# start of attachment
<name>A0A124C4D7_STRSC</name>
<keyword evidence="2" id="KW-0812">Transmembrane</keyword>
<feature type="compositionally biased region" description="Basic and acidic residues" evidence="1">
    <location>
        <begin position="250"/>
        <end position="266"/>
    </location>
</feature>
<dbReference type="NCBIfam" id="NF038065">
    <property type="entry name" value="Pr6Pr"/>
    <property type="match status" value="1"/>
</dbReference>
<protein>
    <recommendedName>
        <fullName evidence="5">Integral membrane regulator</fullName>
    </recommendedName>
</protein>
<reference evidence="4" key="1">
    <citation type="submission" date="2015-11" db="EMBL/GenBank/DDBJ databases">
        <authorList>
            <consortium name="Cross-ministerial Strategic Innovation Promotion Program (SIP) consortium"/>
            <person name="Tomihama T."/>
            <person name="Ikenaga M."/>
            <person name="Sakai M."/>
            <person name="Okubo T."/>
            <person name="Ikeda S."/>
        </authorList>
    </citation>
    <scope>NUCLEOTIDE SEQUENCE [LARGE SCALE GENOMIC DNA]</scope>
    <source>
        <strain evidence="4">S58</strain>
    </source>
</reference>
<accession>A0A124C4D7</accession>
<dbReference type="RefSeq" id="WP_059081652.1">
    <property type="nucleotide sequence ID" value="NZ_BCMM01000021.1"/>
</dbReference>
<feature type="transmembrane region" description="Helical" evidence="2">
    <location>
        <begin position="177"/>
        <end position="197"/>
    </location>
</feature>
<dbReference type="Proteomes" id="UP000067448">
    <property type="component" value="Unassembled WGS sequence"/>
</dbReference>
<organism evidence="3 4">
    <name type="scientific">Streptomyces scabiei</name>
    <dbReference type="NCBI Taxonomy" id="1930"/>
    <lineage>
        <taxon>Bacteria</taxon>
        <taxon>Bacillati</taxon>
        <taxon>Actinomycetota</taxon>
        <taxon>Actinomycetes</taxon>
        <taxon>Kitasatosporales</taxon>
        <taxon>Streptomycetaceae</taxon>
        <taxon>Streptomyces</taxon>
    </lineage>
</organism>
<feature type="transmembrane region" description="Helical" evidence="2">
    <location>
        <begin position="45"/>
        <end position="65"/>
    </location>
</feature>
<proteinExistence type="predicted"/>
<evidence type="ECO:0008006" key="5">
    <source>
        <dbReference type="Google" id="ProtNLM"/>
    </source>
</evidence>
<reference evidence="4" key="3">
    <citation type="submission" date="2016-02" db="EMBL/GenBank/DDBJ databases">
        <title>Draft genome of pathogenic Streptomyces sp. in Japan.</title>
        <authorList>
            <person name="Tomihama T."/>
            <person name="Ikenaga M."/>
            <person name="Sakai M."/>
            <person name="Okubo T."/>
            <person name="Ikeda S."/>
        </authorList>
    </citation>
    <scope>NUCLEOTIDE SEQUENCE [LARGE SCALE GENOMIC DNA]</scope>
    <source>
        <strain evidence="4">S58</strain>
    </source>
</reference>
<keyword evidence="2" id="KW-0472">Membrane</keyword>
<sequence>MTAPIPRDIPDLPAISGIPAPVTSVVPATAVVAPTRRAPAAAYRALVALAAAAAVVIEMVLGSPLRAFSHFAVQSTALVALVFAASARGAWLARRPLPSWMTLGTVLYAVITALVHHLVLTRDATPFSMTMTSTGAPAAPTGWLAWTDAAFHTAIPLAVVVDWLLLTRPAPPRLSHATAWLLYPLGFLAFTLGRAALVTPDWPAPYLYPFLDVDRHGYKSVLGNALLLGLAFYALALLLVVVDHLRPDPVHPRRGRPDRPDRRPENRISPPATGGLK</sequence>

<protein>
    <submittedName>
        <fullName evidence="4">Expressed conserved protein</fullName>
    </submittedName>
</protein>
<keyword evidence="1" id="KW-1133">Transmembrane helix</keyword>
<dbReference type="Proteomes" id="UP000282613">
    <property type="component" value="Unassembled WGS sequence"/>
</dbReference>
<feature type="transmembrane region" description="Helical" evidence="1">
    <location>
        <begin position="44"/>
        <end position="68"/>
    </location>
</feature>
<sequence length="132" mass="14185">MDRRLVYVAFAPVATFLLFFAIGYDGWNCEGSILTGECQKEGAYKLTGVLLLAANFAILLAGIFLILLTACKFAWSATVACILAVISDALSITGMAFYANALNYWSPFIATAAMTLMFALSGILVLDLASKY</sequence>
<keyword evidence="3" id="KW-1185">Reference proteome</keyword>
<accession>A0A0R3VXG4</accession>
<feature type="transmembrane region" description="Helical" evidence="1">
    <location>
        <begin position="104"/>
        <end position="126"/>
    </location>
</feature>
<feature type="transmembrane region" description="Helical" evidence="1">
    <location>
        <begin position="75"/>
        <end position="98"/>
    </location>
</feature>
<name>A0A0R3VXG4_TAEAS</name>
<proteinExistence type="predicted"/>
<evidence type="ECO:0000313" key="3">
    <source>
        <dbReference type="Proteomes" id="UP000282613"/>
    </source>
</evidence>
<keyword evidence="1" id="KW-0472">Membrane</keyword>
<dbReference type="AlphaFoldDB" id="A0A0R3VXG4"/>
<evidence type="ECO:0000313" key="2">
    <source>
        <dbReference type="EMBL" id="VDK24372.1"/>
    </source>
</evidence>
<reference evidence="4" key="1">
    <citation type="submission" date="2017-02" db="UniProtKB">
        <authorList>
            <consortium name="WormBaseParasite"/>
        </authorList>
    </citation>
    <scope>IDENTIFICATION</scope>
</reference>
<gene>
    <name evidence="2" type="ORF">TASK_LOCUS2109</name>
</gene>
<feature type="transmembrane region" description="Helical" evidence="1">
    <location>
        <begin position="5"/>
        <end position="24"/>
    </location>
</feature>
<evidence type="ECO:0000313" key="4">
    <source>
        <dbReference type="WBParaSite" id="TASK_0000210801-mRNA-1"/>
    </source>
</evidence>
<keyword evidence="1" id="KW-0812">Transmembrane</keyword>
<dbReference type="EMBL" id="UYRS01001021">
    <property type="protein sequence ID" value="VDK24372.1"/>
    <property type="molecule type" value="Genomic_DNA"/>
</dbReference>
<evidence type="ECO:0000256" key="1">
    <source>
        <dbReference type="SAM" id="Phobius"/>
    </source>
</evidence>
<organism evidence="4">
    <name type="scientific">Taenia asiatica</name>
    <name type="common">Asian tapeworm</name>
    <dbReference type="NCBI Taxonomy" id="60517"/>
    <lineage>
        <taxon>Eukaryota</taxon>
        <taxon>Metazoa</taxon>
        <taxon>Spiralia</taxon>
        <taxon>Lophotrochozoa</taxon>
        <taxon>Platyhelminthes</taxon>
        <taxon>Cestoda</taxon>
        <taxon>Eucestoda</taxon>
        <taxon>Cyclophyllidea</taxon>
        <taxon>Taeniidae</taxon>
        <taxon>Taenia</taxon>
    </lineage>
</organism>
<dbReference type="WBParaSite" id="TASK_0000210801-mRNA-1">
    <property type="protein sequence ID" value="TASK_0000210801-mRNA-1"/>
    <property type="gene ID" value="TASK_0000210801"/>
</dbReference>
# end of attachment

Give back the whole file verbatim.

<name>A0A124C4D7_STRSC</name>
<keyword evidence="2" id="KW-0812">Transmembrane</keyword>
<feature type="compositionally biased region" description="Basic and acidic residues" evidence="1">
    <location>
        <begin position="250"/>
        <end position="266"/>
    </location>
</feature>
<dbReference type="NCBIfam" id="NF038065">
    <property type="entry name" value="Pr6Pr"/>
    <property type="match status" value="1"/>
</dbReference>
<protein>
    <recommendedName>
        <fullName evidence="5">Integral membrane regulator</fullName>
    </recommendedName>
</protein>
<reference evidence="4" key="1">
    <citation type="submission" date="2015-11" db="EMBL/GenBank/DDBJ databases">
        <authorList>
            <consortium name="Cross-ministerial Strategic Innovation Promotion Program (SIP) consortium"/>
            <person name="Tomihama T."/>
            <person name="Ikenaga M."/>
            <person name="Sakai M."/>
            <person name="Okubo T."/>
            <person name="Ikeda S."/>
        </authorList>
    </citation>
    <scope>NUCLEOTIDE SEQUENCE [LARGE SCALE GENOMIC DNA]</scope>
    <source>
        <strain evidence="4">S58</strain>
    </source>
</reference>
<accession>A0A124C4D7</accession>
<dbReference type="RefSeq" id="WP_059081652.1">
    <property type="nucleotide sequence ID" value="NZ_BCMM01000021.1"/>
</dbReference>
<feature type="transmembrane region" description="Helical" evidence="2">
    <location>
        <begin position="177"/>
        <end position="197"/>
    </location>
</feature>
<dbReference type="Proteomes" id="UP000067448">
    <property type="component" value="Unassembled WGS sequence"/>
</dbReference>
<organism evidence="3 4">
    <name type="scientific">Streptomyces scabiei</name>
    <dbReference type="NCBI Taxonomy" id="1930"/>
    <lineage>
        <taxon>Bacteria</taxon>
        <taxon>Bacillati</taxon>
        <taxon>Actinomycetota</taxon>
        <taxon>Actinomycetes</taxon>
        <taxon>Kitasatosporales</taxon>
        <taxon>Streptomycetaceae</taxon>
        <taxon>Streptomyces</taxon>
    </lineage>
</organism>
<feature type="transmembrane region" description="Helical" evidence="2">
    <location>
        <begin position="45"/>
        <end position="65"/>
    </location>
</feature>
<proteinExistence type="predicted"/>
<evidence type="ECO:0008006" key="5">
    <source>
        <dbReference type="Google" id="ProtNLM"/>
    </source>
</evidence>
<reference evidence="4" key="3">
    <citation type="submission" date="2016-02" db="EMBL/GenBank/DDBJ databases">
        <title>Draft genome of pathogenic Streptomyces sp. in Japan.</title>
        <authorList>
            <person name="Tomihama T."/>
            <person name="Ikenaga M."/>
            <person name="Sakai M."/>
            <person name="Okubo T."/>
            <person name="Ikeda S."/>
        </authorList>
    </citation>
    <scope>NUCLEOTIDE SEQUENCE [LARGE SCALE GENOMIC DNA]</scope>
    <source>
        <strain evidence="4">S58</strain>
    </source>
</reference>
<keyword evidence="2" id="KW-0472">Membrane</keyword>
<sequence>MTAPIPRDIPDLPAISGIPAPVTSVVPATAVVAPTRRAPAAAYRALVALAAAAAVVIEMVLGSPLRAFSHFAVQSTALVALVFAASARGAWLARRPLPSWMTLGTVLYAVITALVHHLVLTRDATPFSMTMTSTGAPAAPTGWLAWTDAAFHTAIPLAVVVDWLLLTRPAPPRLSHATAWLLYPLGFLAFTLGRAALVTPDWPAPYLYPFLDVDRHGYKSVLGNALLLGLAFYALALLLVVVDHLRPDPVHPRRGRPDRPDRRPENRISPPATGGLK</sequence>

<protein>
    <submittedName>
        <fullName evidence="4">Expressed conserved protein</fullName>
    </submittedName>
</protein>
<keyword evidence="1" id="KW-1133">Transmembrane helix</keyword>
<dbReference type="Proteomes" id="UP000282613">
    <property type="component" value="Unassembled WGS sequence"/>
</dbReference>
<feature type="transmembrane region" description="Helical" evidence="1">
    <location>
        <begin position="44"/>
        <end position="68"/>
    </location>
</feature>
<sequence length="132" mass="14185">MDRRLVYVAFAPVATFLLFFAIGYDGWNCEGSILTGECQKEGAYKLTGVLLLAANFAILLAGIFLILLTACKFAWSATVACILAVISDALSITGMAFYANALNYWSPFIATAAMTLMFALSGILVLDLASKY</sequence>
<keyword evidence="3" id="KW-1185">Reference proteome</keyword>
<accession>A0A0R3VXG4</accession>
<feature type="transmembrane region" description="Helical" evidence="1">
    <location>
        <begin position="104"/>
        <end position="126"/>
    </location>
</feature>
<feature type="transmembrane region" description="Helical" evidence="1">
    <location>
        <begin position="75"/>
        <end position="98"/>
    </location>
</feature>
<name>A0A0R3VXG4_TAEAS</name>
<proteinExistence type="predicted"/>
<evidence type="ECO:0000313" key="3">
    <source>
        <dbReference type="Proteomes" id="UP000282613"/>
    </source>
</evidence>
<keyword evidence="1" id="KW-0472">Membrane</keyword>
<dbReference type="AlphaFoldDB" id="A0A0R3VXG4"/>
<evidence type="ECO:0000313" key="2">
    <source>
        <dbReference type="EMBL" id="VDK24372.1"/>
    </source>
</evidence>
<reference evidence="4" key="1">
    <citation type="submission" date="2017-02" db="UniProtKB">
        <authorList>
            <consortium name="WormBaseParasite"/>
        </authorList>
    </citation>
    <scope>IDENTIFICATION</scope>
</reference>
<gene>
    <name evidence="2" type="ORF">TASK_LOCUS2109</name>
</gene>
<feature type="transmembrane region" description="Helical" evidence="1">
    <location>
        <begin position="5"/>
        <end position="24"/>
    </location>
</feature>
<evidence type="ECO:0000313" key="4">
    <source>
        <dbReference type="WBParaSite" id="TASK_0000210801-mRNA-1"/>
    </source>
</evidence>
<keyword evidence="1" id="KW-0812">Transmembrane</keyword>
<dbReference type="EMBL" id="UYRS01001021">
    <property type="protein sequence ID" value="VDK24372.1"/>
    <property type="molecule type" value="Genomic_DNA"/>
</dbReference>
<evidence type="ECO:0000256" key="1">
    <source>
        <dbReference type="SAM" id="Phobius"/>
    </source>
</evidence>
<organism evidence="4">
    <name type="scientific">Taenia asiatica</name>
    <name type="common">Asian tapeworm</name>
    <dbReference type="NCBI Taxonomy" id="60517"/>
    <lineage>
        <taxon>Eukaryota</taxon>
        <taxon>Metazoa</taxon>
        <taxon>Spiralia</taxon>
        <taxon>Lophotrochozoa</taxon>
        <taxon>Platyhelminthes</taxon>
        <taxon>Cestoda</taxon>
        <taxon>Eucestoda</taxon>
        <taxon>Cyclophyllidea</taxon>
        <taxon>Taeniidae</taxon>
        <taxon>Taenia</taxon>
    </lineage>
</organism>
<dbReference type="WBParaSite" id="TASK_0000210801-mRNA-1">
    <property type="protein sequence ID" value="TASK_0000210801-mRNA-1"/>
    <property type="gene ID" value="TASK_0000210801"/>
</dbReference>